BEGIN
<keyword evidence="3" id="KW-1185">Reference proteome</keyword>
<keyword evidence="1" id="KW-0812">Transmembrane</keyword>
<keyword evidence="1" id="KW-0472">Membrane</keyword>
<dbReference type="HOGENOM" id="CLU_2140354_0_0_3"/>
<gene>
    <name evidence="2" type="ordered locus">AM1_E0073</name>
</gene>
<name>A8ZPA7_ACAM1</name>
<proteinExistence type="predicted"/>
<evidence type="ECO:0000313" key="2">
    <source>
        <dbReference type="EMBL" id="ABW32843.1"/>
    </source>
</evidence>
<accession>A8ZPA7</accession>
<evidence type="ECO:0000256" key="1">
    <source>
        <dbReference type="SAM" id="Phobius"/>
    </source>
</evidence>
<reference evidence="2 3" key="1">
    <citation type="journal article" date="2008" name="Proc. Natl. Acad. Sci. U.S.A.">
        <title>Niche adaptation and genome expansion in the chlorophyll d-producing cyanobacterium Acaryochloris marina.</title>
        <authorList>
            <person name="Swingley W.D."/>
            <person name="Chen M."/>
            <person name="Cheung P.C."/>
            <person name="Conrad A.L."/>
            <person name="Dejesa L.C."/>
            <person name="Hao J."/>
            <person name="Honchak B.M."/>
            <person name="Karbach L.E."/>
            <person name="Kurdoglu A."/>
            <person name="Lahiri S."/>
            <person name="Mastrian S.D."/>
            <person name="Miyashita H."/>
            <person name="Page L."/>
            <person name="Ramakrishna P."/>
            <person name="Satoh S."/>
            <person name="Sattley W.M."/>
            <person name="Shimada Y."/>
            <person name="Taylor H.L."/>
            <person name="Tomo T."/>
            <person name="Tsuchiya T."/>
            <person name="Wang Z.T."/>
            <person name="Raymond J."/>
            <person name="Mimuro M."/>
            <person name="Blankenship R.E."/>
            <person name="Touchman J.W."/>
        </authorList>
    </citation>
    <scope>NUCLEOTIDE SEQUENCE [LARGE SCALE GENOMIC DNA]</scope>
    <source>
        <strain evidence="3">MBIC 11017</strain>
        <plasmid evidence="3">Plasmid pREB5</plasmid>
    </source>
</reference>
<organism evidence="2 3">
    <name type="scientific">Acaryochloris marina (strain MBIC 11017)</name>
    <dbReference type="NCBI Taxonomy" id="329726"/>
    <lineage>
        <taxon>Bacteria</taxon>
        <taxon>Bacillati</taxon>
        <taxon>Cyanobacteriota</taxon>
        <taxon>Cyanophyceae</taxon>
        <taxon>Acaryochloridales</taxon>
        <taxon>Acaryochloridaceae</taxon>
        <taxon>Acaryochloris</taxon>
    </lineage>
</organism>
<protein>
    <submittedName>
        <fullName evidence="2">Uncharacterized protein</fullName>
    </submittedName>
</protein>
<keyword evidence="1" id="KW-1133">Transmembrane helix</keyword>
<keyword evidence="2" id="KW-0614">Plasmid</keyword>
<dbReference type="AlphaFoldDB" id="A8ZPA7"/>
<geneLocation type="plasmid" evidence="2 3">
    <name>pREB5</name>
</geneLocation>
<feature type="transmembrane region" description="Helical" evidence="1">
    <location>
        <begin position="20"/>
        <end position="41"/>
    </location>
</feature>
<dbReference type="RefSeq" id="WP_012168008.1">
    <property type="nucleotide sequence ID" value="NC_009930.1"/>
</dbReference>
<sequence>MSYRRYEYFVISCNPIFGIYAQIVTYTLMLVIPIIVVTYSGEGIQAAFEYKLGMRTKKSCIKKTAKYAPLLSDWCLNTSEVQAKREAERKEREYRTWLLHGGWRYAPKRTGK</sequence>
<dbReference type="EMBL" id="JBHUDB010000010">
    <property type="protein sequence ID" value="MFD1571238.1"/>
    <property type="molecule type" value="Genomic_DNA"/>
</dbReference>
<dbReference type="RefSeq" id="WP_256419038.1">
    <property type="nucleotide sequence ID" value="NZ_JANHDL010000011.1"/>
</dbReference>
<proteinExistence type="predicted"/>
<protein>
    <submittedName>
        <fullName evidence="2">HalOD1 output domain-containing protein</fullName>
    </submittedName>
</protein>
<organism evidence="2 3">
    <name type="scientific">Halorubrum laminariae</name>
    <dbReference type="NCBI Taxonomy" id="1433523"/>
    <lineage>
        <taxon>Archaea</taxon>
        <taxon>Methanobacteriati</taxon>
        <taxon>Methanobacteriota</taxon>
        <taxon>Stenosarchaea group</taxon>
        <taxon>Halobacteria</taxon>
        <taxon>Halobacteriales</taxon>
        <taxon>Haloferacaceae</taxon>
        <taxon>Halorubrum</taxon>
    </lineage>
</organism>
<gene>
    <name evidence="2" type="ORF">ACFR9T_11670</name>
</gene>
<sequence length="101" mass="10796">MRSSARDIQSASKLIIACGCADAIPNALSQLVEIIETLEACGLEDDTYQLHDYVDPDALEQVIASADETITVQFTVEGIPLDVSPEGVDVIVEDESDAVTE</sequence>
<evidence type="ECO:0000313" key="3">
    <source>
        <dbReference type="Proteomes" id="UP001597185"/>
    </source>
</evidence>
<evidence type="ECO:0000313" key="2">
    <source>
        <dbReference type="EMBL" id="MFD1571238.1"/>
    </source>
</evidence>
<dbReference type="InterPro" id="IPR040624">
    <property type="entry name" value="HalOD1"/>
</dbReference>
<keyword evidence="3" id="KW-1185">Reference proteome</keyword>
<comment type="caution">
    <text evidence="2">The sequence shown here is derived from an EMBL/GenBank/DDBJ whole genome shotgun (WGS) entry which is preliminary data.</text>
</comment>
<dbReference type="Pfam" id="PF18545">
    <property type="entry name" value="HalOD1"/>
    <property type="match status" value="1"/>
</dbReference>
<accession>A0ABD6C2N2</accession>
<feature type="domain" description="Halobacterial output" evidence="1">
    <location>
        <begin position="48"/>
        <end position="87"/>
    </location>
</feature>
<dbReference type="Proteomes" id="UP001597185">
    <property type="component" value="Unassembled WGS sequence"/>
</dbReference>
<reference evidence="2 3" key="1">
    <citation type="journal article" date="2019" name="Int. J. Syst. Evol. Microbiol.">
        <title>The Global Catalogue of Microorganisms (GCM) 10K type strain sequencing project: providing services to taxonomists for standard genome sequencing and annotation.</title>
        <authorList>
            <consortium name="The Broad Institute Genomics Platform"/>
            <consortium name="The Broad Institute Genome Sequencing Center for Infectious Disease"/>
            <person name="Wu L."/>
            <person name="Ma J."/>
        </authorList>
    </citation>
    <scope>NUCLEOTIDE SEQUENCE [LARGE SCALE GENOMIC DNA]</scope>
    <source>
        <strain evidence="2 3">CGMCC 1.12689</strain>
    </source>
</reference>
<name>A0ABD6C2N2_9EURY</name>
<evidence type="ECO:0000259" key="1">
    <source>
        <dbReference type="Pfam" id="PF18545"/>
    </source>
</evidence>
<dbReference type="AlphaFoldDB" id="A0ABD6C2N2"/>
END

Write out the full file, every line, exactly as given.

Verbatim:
<keyword evidence="3" id="KW-1185">Reference proteome</keyword>
<keyword evidence="1" id="KW-0812">Transmembrane</keyword>
<keyword evidence="1" id="KW-0472">Membrane</keyword>
<dbReference type="HOGENOM" id="CLU_2140354_0_0_3"/>
<gene>
    <name evidence="2" type="ordered locus">AM1_E0073</name>
</gene>
<name>A8ZPA7_ACAM1</name>
<proteinExistence type="predicted"/>
<evidence type="ECO:0000313" key="2">
    <source>
        <dbReference type="EMBL" id="ABW32843.1"/>
    </source>
</evidence>
<accession>A8ZPA7</accession>
<evidence type="ECO:0000256" key="1">
    <source>
        <dbReference type="SAM" id="Phobius"/>
    </source>
</evidence>
<reference evidence="2 3" key="1">
    <citation type="journal article" date="2008" name="Proc. Natl. Acad. Sci. U.S.A.">
        <title>Niche adaptation and genome expansion in the chlorophyll d-producing cyanobacterium Acaryochloris marina.</title>
        <authorList>
            <person name="Swingley W.D."/>
            <person name="Chen M."/>
            <person name="Cheung P.C."/>
            <person name="Conrad A.L."/>
            <person name="Dejesa L.C."/>
            <person name="Hao J."/>
            <person name="Honchak B.M."/>
            <person name="Karbach L.E."/>
            <person name="Kurdoglu A."/>
            <person name="Lahiri S."/>
            <person name="Mastrian S.D."/>
            <person name="Miyashita H."/>
            <person name="Page L."/>
            <person name="Ramakrishna P."/>
            <person name="Satoh S."/>
            <person name="Sattley W.M."/>
            <person name="Shimada Y."/>
            <person name="Taylor H.L."/>
            <person name="Tomo T."/>
            <person name="Tsuchiya T."/>
            <person name="Wang Z.T."/>
            <person name="Raymond J."/>
            <person name="Mimuro M."/>
            <person name="Blankenship R.E."/>
            <person name="Touchman J.W."/>
        </authorList>
    </citation>
    <scope>NUCLEOTIDE SEQUENCE [LARGE SCALE GENOMIC DNA]</scope>
    <source>
        <strain evidence="3">MBIC 11017</strain>
        <plasmid evidence="3">Plasmid pREB5</plasmid>
    </source>
</reference>
<organism evidence="2 3">
    <name type="scientific">Acaryochloris marina (strain MBIC 11017)</name>
    <dbReference type="NCBI Taxonomy" id="329726"/>
    <lineage>
        <taxon>Bacteria</taxon>
        <taxon>Bacillati</taxon>
        <taxon>Cyanobacteriota</taxon>
        <taxon>Cyanophyceae</taxon>
        <taxon>Acaryochloridales</taxon>
        <taxon>Acaryochloridaceae</taxon>
        <taxon>Acaryochloris</taxon>
    </lineage>
</organism>
<protein>
    <submittedName>
        <fullName evidence="2">Uncharacterized protein</fullName>
    </submittedName>
</protein>
<keyword evidence="1" id="KW-1133">Transmembrane helix</keyword>
<keyword evidence="2" id="KW-0614">Plasmid</keyword>
<dbReference type="AlphaFoldDB" id="A8ZPA7"/>
<geneLocation type="plasmid" evidence="2 3">
    <name>pREB5</name>
</geneLocation>
<feature type="transmembrane region" description="Helical" evidence="1">
    <location>
        <begin position="20"/>
        <end position="41"/>
    </location>
</feature>
<dbReference type="RefSeq" id="WP_012168008.1">
    <property type="nucleotide sequence ID" value="NC_009930.1"/>
</dbReference>
<sequence>MSYRRYEYFVISCNPIFGIYAQIVTYTLMLVIPIIVVTYSGEGIQAAFEYKLGMRTKKSCIKKTAKYAPLLSDWCLNTSEVQAKREAERKEREYRTWLLHGGWRYAPKRTGK</sequence>
<dbReference type="EMBL" id="JBHUDB010000010">
    <property type="protein sequence ID" value="MFD1571238.1"/>
    <property type="molecule type" value="Genomic_DNA"/>
</dbReference>
<dbReference type="RefSeq" id="WP_256419038.1">
    <property type="nucleotide sequence ID" value="NZ_JANHDL010000011.1"/>
</dbReference>
<proteinExistence type="predicted"/>
<protein>
    <submittedName>
        <fullName evidence="2">HalOD1 output domain-containing protein</fullName>
    </submittedName>
</protein>
<organism evidence="2 3">
    <name type="scientific">Halorubrum laminariae</name>
    <dbReference type="NCBI Taxonomy" id="1433523"/>
    <lineage>
        <taxon>Archaea</taxon>
        <taxon>Methanobacteriati</taxon>
        <taxon>Methanobacteriota</taxon>
        <taxon>Stenosarchaea group</taxon>
        <taxon>Halobacteria</taxon>
        <taxon>Halobacteriales</taxon>
        <taxon>Haloferacaceae</taxon>
        <taxon>Halorubrum</taxon>
    </lineage>
</organism>
<gene>
    <name evidence="2" type="ORF">ACFR9T_11670</name>
</gene>
<sequence length="101" mass="10796">MRSSARDIQSASKLIIACGCADAIPNALSQLVEIIETLEACGLEDDTYQLHDYVDPDALEQVIASADETITVQFTVEGIPLDVSPEGVDVIVEDESDAVTE</sequence>
<evidence type="ECO:0000313" key="3">
    <source>
        <dbReference type="Proteomes" id="UP001597185"/>
    </source>
</evidence>
<evidence type="ECO:0000313" key="2">
    <source>
        <dbReference type="EMBL" id="MFD1571238.1"/>
    </source>
</evidence>
<dbReference type="InterPro" id="IPR040624">
    <property type="entry name" value="HalOD1"/>
</dbReference>
<keyword evidence="3" id="KW-1185">Reference proteome</keyword>
<comment type="caution">
    <text evidence="2">The sequence shown here is derived from an EMBL/GenBank/DDBJ whole genome shotgun (WGS) entry which is preliminary data.</text>
</comment>
<dbReference type="Pfam" id="PF18545">
    <property type="entry name" value="HalOD1"/>
    <property type="match status" value="1"/>
</dbReference>
<accession>A0ABD6C2N2</accession>
<feature type="domain" description="Halobacterial output" evidence="1">
    <location>
        <begin position="48"/>
        <end position="87"/>
    </location>
</feature>
<dbReference type="Proteomes" id="UP001597185">
    <property type="component" value="Unassembled WGS sequence"/>
</dbReference>
<reference evidence="2 3" key="1">
    <citation type="journal article" date="2019" name="Int. J. Syst. Evol. Microbiol.">
        <title>The Global Catalogue of Microorganisms (GCM) 10K type strain sequencing project: providing services to taxonomists for standard genome sequencing and annotation.</title>
        <authorList>
            <consortium name="The Broad Institute Genomics Platform"/>
            <consortium name="The Broad Institute Genome Sequencing Center for Infectious Disease"/>
            <person name="Wu L."/>
            <person name="Ma J."/>
        </authorList>
    </citation>
    <scope>NUCLEOTIDE SEQUENCE [LARGE SCALE GENOMIC DNA]</scope>
    <source>
        <strain evidence="2 3">CGMCC 1.12689</strain>
    </source>
</reference>
<name>A0ABD6C2N2_9EURY</name>
<evidence type="ECO:0000259" key="1">
    <source>
        <dbReference type="Pfam" id="PF18545"/>
    </source>
</evidence>
<dbReference type="AlphaFoldDB" id="A0ABD6C2N2"/>